So it’s official. Obama’s honeymoon with Europe is over. Yesteday’s overwhelming vote against a key agreement on EU-US bank data transfers is the first major snub from the European side after Obama’s inauguration last year.
The vote in the European Parliament is particularly embarrassing after Hillary Clinton’s intense efforts in the past week to change the lawmakers’ minds – phonecalls, letters, op-eds.. telling them how important it is for Europe to allow US investigators to get data on their banking transactions on the search for terrorism funding. Nothing helped.
Euro-deputies scoffed at being sidelined in negotiations and claimed the data protection provisions were too weak.
Added to that, and maybe more important than privacy issues, the Parliament used this vote to flex its muscles towards national governments and the EU commission – the bloc’s executive.
A „historic victory” claimed the Socialist leader in the parliament, Martin Schulz. „The US Administration may have wrongly thought they could deal with the European Parliament like Gulliver with the Lilliputians,” the German politician said.
As one fellow journalist put it, „15 minutes of fame for the European Parliament at the expense of EU security.”
Now what? Well, the US can still negotiate bilateral deals with the Netherlands and Switzerland, where the company dealing with this data, SWIFT, has its data bases. A mirror data base on US soil, which had been at the thrust of a big EU-US scandal in 2006 has been reconfigured since January 1st, so that it no longer has information on European transactions. That is why the US had negotiated this deal last year, but meanwhile, the new EU legal framework – the Lisbon Treaty – came into force, giving the Parliament the power to reject the agreement.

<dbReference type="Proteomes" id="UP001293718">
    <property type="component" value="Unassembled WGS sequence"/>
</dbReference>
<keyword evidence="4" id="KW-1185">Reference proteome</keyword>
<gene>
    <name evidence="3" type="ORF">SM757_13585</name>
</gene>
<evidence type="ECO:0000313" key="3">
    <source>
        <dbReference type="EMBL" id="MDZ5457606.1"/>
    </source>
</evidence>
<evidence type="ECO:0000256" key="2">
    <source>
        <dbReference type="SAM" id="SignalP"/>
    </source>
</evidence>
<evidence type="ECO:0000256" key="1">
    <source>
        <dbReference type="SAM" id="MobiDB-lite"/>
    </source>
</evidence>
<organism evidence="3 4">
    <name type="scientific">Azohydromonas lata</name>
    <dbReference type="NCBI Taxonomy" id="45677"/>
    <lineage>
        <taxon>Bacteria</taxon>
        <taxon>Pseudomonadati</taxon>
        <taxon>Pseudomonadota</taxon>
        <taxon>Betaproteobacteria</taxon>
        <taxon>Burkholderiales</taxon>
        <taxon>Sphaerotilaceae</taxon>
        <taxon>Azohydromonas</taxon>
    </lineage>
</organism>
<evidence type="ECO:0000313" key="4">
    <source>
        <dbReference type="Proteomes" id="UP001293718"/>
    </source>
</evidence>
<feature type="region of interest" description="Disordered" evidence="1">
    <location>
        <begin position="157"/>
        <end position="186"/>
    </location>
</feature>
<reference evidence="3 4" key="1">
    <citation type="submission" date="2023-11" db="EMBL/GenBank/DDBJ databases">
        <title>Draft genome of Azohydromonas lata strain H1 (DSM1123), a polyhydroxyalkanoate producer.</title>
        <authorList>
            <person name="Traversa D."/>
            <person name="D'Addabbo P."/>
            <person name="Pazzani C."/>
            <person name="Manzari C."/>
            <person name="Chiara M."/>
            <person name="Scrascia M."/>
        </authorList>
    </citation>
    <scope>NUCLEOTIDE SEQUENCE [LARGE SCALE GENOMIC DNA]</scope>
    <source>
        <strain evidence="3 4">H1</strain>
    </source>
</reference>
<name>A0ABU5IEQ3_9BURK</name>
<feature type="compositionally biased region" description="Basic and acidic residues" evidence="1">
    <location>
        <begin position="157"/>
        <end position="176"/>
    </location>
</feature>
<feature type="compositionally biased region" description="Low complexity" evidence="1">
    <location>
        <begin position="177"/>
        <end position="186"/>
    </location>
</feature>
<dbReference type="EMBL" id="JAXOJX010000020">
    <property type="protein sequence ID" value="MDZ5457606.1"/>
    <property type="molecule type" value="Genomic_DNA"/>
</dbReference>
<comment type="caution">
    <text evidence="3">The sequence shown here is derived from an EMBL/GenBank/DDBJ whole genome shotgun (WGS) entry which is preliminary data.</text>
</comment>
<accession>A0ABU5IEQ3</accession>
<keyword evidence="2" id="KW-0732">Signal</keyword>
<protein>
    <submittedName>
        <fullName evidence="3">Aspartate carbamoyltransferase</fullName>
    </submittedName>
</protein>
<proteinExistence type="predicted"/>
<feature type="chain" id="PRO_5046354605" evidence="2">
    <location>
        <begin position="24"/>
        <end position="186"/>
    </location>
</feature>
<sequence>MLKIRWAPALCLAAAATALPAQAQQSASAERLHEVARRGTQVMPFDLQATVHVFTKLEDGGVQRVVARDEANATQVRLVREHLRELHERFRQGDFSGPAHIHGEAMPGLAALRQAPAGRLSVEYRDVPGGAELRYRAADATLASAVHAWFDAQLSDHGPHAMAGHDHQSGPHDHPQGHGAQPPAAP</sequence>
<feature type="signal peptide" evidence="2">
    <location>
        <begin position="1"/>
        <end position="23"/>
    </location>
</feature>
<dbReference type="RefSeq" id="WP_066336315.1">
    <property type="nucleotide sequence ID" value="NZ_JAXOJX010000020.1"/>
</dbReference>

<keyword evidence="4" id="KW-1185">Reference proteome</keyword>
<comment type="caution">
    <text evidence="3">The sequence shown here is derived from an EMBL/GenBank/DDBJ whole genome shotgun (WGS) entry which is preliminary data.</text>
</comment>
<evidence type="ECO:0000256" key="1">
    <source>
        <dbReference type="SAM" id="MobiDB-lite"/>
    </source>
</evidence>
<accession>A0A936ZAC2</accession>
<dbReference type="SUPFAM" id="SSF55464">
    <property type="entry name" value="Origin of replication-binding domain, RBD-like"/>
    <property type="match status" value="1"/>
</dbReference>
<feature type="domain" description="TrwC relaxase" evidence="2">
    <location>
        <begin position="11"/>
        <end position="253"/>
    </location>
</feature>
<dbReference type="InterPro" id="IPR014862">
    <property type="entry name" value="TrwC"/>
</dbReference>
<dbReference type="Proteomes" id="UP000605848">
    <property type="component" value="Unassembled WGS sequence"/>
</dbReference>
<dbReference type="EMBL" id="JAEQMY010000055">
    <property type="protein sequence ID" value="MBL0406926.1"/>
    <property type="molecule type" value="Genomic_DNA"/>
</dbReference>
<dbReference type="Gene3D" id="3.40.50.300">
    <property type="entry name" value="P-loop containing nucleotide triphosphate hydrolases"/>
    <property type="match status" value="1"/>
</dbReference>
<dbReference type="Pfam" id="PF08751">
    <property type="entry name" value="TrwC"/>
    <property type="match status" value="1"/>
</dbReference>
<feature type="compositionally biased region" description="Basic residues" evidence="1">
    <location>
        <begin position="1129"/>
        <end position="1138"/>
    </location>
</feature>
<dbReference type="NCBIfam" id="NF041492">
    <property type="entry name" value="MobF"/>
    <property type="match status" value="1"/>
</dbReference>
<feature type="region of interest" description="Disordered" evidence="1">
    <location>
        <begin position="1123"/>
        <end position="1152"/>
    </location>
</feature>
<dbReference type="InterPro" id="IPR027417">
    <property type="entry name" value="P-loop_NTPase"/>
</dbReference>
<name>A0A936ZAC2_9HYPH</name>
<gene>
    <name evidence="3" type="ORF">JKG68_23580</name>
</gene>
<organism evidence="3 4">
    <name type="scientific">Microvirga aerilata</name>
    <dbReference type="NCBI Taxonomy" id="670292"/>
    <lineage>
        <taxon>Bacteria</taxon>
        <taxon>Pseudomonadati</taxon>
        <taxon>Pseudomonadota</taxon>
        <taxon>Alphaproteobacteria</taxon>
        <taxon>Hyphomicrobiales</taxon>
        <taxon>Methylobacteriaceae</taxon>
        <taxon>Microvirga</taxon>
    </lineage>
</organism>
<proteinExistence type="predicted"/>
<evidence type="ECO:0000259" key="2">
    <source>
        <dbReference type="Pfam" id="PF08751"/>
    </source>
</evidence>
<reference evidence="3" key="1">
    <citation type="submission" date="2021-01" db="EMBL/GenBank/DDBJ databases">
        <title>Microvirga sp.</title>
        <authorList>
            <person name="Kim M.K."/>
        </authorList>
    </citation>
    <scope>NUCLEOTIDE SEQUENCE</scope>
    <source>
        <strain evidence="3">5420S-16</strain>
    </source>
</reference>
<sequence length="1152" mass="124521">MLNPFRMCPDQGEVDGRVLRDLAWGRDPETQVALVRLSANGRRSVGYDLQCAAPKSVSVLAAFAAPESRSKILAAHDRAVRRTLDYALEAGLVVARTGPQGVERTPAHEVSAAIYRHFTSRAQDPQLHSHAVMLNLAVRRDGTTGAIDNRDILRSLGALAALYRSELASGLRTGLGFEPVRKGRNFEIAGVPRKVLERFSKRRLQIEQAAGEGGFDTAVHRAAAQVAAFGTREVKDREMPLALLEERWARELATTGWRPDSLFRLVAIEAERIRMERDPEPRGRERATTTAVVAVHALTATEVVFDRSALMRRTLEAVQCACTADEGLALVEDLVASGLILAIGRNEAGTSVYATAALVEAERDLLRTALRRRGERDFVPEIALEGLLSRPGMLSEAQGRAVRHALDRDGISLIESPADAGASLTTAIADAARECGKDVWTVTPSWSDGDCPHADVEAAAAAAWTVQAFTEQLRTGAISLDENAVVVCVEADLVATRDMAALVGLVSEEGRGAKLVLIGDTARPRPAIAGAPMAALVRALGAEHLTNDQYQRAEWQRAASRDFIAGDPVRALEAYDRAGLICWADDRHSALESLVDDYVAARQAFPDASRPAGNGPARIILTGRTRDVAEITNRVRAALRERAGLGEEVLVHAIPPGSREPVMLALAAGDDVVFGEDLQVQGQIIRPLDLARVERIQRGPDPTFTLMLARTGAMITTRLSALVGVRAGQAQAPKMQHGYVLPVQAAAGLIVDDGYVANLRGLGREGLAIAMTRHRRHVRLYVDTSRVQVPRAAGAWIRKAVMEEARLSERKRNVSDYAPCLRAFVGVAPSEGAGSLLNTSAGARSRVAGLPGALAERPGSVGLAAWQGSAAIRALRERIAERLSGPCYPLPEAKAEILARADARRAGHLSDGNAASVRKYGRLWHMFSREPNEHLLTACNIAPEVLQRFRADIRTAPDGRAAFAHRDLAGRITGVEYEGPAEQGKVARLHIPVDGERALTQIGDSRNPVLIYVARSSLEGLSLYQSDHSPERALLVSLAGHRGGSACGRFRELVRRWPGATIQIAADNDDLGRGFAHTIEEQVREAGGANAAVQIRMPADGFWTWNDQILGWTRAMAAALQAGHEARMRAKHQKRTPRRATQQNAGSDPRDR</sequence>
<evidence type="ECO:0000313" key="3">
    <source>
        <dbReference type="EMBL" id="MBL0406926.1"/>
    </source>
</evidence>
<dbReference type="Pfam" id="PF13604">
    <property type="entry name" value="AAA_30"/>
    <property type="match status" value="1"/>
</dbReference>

Washington can also pursue the EU track, negotiating a new agreement with the whole Union, but that would take considerably longer and the European Parliament will still have the right to say ‘nay’ at the end of the process.
The Parliament’s snub comes shortly after Obama himself gave Europe the cold shoulder, when cancelling his attendance to an EU-US summit planned in Madrid in May.
In fairness, the summit more than anything else was a photo-opportunity for the Spanish Prime Minister Jose Rodriguez Zapatero, who has developed somewhat of a crush on Obama. He even attended the National Prayer Breakfast, despite being a convinced secularist, just to shake hands with Obama. His country’s plummeting economy and soaring unemployment rates, his dwindling popularity, were all enough reasons to be depressed. Not to mention that although he is the chairman of the rotating EU presidency, he has way less powers than his predecessors, because of the same Lisbon Treaty that gave a bigger say to the EU parliament. It actually shouldn’t be Zapatero, but the standing president of the EU council – Belgian low-key politician Herman Van Rompuy – who organises such summit. These institutional quarrels were one of the reasons why Obama decided not to go to Madrid. „We’ve told them: ‘Figure it out and let us know,’ ” a White House official told WSJ.
However, summitry is what EU is best at. And diplomats say it’s a way to cement relations between the EU and US. Especially after the deep freeze during the Bush years. Obama just doesn’t seem to be bothered by this. Will this come back to haunt him? Maybe the EU parliament’s snub is a first sign already…
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